Open and closed conformation of the E. coli purine nucleoside phosphorylase active center and implications for the catalytic mechanism.Koellner, G., Bzowska, A., Wielgus-Kutrowska, B., Luic, M., Steiner, T., Saenger, W., Stepinski, J.
(2002) J Mol Biol 315: 351-371
- PubMed: 11786017
- DOI: 10.1006/jmbi.2001.5211
- Primary Citation of Related Structures:
- PubMed Abstract:
The crystal structure of the ternary complex of hexameric purine nucleoside phosphorylase (PNP) from Escherichia coli with formycin A derivatives and phosphate or sulphate ions is determined at 2.0 A resolution. The hexamer is found as a trimer of unsymmetric dimers, which are formed by pairs of monomers with active sites in different conformations ...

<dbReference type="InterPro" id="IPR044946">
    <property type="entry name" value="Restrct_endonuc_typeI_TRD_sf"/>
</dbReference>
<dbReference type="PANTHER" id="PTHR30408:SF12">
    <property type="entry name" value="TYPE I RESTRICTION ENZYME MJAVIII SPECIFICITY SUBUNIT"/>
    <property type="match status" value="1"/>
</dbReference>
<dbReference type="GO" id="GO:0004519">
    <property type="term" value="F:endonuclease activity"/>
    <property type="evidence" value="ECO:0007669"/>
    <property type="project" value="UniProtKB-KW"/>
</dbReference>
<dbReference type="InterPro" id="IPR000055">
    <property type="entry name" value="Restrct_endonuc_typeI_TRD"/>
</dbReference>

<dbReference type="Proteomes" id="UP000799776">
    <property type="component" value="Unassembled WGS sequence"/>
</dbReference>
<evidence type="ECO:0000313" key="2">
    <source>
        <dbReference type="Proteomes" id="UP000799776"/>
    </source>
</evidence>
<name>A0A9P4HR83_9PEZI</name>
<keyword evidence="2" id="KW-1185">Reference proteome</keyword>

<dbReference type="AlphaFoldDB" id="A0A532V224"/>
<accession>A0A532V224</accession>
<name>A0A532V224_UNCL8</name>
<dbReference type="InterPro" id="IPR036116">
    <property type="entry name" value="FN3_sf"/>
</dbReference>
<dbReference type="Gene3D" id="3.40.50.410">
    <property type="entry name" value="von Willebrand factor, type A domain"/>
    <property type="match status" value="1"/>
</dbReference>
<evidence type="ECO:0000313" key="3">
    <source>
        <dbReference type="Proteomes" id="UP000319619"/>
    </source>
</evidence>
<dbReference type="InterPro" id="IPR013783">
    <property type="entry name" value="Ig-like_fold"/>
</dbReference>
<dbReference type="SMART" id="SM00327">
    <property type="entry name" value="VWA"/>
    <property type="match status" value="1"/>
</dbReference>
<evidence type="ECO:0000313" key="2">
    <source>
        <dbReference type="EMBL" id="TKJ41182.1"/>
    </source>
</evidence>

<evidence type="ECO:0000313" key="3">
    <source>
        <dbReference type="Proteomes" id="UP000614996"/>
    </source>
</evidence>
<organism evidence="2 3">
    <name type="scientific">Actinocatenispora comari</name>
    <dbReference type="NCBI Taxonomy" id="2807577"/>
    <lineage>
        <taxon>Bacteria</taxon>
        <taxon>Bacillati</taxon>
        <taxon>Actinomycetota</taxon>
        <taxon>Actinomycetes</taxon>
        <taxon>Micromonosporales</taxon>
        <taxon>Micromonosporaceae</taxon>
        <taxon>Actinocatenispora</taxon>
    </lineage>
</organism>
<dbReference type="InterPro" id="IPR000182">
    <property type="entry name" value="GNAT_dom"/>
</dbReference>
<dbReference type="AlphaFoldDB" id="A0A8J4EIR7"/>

The crystal structure of the ternary complex of hexameric purine nucleoside phosphorylase (PNP) from Escherichia coli with formycin A derivatives and phosphate or sulphate ions is determined at 2.0 A resolution. The hexamer is found as a trimer of unsymmetric dimers, which are formed by pairs of monomers with active sites in different conformations. The conformational difference stems from a flexible helix (H8: 214-236), which is continuous in one conformer, and segmented in the other. With the continuous helix, the entry into the active site pocket is wide open, and the ligands are bound only loosely ("open" or "loose binding" conformation). By segmentation of the helix (H8: 214-219 and H8': 223-236, separated by a gamma-turn), the entry into the active site is partially closed, the pocket is narrowed and the ligands are bound much more tightly ("closed" or "tight binding" conformation). Furthermore, the side-chain of Arg217 is carried by the moving helix into the active site. This residue, conserved in all homologous PNPs, plays an important role in the proposed catalytic mechanism. In this mechanism, substrate binding takes place in the open, and and the catalytic action occurs in the closed conformation. Catalytic action involves protonation of the purine base at position N7 by the side-chain of Asp204, which is initially in the acid form. The proton transfer is triggered by the Arg217 side-chain which is moved by the conformation change into hydrogen bond distance to Asp204. The mechanism explains the broad specificity of E. coli PNP, which allows 6-amino as well as 6-oxo-nucleosides as substrates. The observation of two kinds of binding sites is fully in line with solution experiments which independently observe strong and weak binding sites for phosphate as well as for the nucleoside inhibitor.
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